April 20, 2024 - University of Oxford, England

On a Friday morning in April, I woke up in England.

Which was a good thing, because I went to sleep Thursday night above the Atlantic Ocean on a flight to London.

On the ground, I successfully found a bus that took me to the campus of the University of Oxford, at which I was to give a talk and then perform my Odyssey the next day as part of a conference called Reworking Epic: Across Time, Media and Cultures.

2024 is a transition year for my classics performance work. The Blues of Achilles is now my primary booking and touring focus and for the first time in 22 years, I'm not chasing my 50 state Odyssey goal. 

As sometimes happens with achievements, I'm looking backwards as much as I'm looking forwards, trying to make sense of the complex road that brought me to where I am in the hope that it will tell me where I should go. 

Which is very Odyssean.

The Oxford show is the first of six in England, Ireland, and Scotland, spread over fifteen days.

Friday night in Oxford is full of socialization with my generous hosts, wine, and jet lag. 

Saturday is bright and crisp and I walk the mile to the lecture hall at which I'll first speak and then perform to close out a day of lectures about classical reception through the ages.  The talks are varied and great. I give mine about the process of reworking the Iliad into The Blues of Achilles. 

After a short reception, I reset and perform my Odyssey for an an expanded audience.

It goes very well as does the informed discussion which continues after the formal event and gives me a lot more to think about around both of my works and makes me very aware of how the cultural differences in audiences impact perception of my creative choices and agendas.  To put it simply, an American bard abroad singing about war hits a lot differently than one singing at home.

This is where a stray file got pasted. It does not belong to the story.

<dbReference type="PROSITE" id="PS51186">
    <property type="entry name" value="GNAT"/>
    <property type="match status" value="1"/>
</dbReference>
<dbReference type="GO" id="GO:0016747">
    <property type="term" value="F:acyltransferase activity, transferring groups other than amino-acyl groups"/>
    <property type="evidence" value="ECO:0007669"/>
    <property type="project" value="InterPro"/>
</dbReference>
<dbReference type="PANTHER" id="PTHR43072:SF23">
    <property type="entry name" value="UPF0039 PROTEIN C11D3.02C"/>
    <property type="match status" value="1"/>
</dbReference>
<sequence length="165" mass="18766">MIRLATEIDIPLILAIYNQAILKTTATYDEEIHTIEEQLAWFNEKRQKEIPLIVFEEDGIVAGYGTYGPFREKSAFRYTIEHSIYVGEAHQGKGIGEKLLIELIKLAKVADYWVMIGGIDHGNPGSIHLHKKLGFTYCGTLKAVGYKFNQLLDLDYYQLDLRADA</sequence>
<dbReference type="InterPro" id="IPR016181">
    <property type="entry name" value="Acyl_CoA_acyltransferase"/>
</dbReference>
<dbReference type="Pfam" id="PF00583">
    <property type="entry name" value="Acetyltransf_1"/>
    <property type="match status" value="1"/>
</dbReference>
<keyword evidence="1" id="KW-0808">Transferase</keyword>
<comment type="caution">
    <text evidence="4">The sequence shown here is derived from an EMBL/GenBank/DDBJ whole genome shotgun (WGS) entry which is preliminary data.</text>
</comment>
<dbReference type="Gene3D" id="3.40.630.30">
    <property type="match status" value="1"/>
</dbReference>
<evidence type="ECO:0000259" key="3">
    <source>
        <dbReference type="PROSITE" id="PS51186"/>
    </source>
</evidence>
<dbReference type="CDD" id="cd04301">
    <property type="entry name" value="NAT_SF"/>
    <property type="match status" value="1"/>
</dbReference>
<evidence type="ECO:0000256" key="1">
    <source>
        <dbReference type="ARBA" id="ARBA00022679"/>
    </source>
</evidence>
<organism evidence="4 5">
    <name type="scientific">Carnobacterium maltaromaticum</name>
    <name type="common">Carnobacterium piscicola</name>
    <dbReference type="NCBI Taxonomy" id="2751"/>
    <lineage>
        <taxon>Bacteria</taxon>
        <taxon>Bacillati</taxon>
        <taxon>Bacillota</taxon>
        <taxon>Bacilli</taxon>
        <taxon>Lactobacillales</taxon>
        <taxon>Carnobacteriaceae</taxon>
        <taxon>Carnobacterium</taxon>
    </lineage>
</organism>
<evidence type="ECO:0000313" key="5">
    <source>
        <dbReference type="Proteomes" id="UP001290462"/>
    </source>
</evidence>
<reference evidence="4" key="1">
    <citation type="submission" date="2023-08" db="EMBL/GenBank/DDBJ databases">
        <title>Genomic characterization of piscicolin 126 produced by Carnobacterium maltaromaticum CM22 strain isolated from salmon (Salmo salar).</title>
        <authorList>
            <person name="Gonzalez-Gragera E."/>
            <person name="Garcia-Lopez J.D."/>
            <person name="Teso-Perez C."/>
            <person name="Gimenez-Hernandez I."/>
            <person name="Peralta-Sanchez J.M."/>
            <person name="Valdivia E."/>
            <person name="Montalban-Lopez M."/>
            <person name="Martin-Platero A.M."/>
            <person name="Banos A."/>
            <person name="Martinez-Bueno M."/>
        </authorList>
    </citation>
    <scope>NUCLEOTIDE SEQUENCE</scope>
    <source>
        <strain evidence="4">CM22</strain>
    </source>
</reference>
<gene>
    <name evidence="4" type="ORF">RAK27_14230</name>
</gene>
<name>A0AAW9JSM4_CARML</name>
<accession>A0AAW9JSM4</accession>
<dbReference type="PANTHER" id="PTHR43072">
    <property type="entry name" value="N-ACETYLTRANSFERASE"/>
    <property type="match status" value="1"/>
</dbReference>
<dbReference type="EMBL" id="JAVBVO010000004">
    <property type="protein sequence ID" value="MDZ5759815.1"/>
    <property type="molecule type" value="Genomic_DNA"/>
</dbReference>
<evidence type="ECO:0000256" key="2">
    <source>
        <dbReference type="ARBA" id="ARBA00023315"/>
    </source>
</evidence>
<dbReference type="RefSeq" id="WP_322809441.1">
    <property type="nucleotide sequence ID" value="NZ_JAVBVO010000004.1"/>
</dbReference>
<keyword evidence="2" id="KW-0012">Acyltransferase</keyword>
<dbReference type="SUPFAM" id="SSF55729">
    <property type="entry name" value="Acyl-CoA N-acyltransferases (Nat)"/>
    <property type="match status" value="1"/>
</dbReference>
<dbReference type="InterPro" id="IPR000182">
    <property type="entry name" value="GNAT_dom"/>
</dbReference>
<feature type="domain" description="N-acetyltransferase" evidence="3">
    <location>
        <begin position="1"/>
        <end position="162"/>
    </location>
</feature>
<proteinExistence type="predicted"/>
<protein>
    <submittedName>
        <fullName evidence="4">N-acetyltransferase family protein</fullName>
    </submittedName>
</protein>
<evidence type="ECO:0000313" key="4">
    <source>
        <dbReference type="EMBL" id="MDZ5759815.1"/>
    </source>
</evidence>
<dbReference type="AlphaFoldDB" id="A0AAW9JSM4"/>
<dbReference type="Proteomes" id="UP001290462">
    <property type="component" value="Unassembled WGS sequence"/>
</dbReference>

The next morning, still fighting jet lag, I force myself out early for a slow but productive run along the Oxford canal in the cold morning sun.  Then it's back on the bus to the airport for a quick flight to Dublin.
The genesis for this tour lies all the way back in 2019 at my performance for the Orality and Literacy Conference in Austin. Several of the shows were supposed to happen in the fall of 2020 but that tour fell victim to the pandemic. Bringing another 3 and half years of experience to a trip of this magnitude feels right. That time period has been important for my work and myself and I'm not sure I was in a place to fully execute or appreciate it in 2020.

Looking backwards and forwards is helpful to the extent you do so without losing track of the present, which is really the best teacher there is especially if you can bring yourself to pay close attention to the people around you. 

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